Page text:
A Very Public Rebute
Coming in hot, chaps. I'd like to take issue with something I'd written only very recently. In writing to build, I mentioned about 'seeing the world as it is, and not as it ought to be'. What a crock of shit. That is not building better. Or thinking better. It is certainly not progression. By limiting myself to what I can observe only in the here and now, I deny myself the joy of dreaming. And as an eternal optimist, that just ain't gonna cut it. Let others offer the bear case for the future. This is home for musings of a sunnier disposition. This is where ideas can be articulated, rejected and iterated on. Even stolen (on the condition of superior execution, of course). So on that sweet and pleasant note, where shall I (we) start?
Shattered, Then Steady
Let's consider the year 1900. European empires were invincible, with half the world under imperial influence. The motorised vehicle was a plaything for the upper crust. Flying machines were something out of science fiction. By 1969 we were on the moon. And Europe was a mere chessboard for the United States and the Soviet Union. That's an epic transformation, even before you add in the horrors of WWI and WWII. Now let us rewind 69 years from today, back to 1952. Life isn't all that different, really. Cultural norms have shifted (thankfully). Many of us work with screens rather than tools. Yet we still rely upon cars and motorways. We still watch TV. We still seek employment with large companies. Hell, some of us still read newspapers.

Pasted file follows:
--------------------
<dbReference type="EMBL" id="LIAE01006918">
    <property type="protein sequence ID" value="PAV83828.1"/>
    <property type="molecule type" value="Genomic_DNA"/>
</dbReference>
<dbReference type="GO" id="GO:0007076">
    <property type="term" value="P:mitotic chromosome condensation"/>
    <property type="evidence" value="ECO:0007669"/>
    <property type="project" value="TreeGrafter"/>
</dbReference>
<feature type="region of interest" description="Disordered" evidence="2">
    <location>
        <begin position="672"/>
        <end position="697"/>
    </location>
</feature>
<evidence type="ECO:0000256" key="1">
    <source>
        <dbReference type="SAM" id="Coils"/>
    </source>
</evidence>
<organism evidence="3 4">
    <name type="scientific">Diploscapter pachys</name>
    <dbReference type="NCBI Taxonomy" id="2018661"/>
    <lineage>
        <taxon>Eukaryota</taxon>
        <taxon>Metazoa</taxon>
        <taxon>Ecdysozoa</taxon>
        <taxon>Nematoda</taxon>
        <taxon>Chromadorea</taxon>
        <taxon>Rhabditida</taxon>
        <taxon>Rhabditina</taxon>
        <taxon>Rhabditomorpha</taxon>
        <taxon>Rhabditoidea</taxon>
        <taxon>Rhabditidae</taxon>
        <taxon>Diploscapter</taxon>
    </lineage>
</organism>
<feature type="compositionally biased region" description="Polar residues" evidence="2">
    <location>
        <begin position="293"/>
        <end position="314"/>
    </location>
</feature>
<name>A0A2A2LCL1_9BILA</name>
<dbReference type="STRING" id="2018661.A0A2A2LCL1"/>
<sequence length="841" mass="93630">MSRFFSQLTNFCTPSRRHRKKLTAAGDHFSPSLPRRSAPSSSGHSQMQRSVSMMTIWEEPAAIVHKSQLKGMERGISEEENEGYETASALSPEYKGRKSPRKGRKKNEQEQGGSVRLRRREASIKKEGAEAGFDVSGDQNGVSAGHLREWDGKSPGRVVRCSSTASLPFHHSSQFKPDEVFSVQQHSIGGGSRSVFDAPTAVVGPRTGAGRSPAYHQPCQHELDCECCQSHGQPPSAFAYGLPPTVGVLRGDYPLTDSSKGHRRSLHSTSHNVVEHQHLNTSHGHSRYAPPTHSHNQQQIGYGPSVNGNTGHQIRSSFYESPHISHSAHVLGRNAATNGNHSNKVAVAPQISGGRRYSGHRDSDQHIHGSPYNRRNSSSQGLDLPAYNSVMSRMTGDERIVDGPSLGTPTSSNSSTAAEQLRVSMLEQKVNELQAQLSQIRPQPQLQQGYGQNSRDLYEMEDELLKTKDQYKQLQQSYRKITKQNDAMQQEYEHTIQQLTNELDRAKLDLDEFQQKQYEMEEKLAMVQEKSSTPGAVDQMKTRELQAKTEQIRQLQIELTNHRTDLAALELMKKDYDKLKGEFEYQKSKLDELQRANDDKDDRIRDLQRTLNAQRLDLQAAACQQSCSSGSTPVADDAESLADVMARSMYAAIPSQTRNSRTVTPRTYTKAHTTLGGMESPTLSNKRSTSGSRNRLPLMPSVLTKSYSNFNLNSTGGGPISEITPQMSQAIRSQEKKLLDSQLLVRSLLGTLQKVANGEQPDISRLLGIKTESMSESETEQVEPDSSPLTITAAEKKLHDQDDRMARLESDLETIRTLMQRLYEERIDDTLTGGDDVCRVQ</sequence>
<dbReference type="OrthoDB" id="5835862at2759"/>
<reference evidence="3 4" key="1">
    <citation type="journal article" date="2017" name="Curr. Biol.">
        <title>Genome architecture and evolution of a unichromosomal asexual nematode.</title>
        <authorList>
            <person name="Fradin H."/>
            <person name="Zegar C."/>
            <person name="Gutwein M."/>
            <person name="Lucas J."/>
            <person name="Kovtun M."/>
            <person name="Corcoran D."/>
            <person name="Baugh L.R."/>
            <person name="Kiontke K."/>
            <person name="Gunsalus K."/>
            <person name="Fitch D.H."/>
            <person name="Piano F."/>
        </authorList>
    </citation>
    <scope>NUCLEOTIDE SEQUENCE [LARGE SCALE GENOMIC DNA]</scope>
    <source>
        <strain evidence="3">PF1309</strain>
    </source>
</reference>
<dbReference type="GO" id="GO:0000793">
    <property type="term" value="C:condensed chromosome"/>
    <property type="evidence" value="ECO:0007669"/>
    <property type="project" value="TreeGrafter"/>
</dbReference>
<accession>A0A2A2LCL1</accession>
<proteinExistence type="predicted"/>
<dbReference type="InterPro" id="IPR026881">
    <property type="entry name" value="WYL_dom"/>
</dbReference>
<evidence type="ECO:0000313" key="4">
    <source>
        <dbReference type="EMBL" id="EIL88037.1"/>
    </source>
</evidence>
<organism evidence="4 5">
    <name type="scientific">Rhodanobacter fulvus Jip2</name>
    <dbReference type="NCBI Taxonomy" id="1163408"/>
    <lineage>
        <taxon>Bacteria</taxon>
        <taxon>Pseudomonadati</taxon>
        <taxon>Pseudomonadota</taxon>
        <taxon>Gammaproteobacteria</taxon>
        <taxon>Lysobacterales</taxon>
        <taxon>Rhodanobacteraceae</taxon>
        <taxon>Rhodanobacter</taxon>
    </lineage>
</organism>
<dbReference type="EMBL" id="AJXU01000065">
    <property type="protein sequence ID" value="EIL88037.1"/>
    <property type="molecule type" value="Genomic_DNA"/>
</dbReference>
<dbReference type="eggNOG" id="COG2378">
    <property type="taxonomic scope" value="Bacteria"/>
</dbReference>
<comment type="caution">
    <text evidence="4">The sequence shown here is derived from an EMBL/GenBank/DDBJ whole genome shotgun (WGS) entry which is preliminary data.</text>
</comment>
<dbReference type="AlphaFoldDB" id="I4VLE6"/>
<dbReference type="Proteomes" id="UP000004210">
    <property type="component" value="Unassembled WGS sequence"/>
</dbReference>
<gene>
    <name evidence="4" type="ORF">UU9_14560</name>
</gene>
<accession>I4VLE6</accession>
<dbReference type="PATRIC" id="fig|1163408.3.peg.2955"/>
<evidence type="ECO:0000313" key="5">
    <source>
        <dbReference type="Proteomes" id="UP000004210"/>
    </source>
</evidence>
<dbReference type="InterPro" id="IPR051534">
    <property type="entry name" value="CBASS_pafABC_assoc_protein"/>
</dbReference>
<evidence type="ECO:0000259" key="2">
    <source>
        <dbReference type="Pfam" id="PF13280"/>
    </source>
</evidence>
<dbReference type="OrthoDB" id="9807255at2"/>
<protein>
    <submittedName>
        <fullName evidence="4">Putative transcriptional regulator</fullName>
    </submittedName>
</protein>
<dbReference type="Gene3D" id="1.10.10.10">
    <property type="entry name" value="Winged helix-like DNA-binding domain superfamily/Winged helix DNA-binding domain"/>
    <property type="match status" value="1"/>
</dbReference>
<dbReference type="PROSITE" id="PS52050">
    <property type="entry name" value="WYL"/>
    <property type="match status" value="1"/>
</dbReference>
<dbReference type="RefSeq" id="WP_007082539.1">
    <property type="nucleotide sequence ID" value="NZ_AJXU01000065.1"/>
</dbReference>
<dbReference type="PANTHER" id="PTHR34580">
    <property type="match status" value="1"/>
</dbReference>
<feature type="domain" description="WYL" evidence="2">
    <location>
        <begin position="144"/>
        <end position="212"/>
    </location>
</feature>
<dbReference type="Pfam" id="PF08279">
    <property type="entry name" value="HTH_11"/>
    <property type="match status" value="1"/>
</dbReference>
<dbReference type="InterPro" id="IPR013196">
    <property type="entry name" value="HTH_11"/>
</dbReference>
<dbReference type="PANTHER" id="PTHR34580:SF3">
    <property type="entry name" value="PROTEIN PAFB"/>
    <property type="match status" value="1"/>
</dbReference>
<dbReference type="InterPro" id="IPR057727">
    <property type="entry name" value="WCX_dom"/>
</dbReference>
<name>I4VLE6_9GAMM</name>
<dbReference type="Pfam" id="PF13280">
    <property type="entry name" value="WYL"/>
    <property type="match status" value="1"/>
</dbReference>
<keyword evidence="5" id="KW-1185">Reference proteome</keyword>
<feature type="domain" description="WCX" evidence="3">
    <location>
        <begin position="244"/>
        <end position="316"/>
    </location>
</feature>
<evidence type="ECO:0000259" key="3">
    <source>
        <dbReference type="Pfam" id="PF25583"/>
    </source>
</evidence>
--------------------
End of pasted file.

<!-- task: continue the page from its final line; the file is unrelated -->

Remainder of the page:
Gradual, Then Sudden
So how will the next 69 years pan out from here? I believe we are going to witness some epic changes. Take computing. I am reading through Steve Job's biography at the moment. What I find fascinating is that the way we navigate the digital world today was largely hashed out in the 1980s. Cursers. Documents. Browsers. Tabs. Folders. Word. Excel. We've certainly iterated on the theme, all thanks to the internet and Moore's law. We forget how touchscreens and video calls were once science fiction folly. But the digital age feels like it's about to shift gear. We are now moving from the liberation of information to the liberation of value.
Crypto innovation and culture is butting up hard against geopolitical interests and entrenched power structures. It's going to be one helluva ride.
Signing out, Steven.
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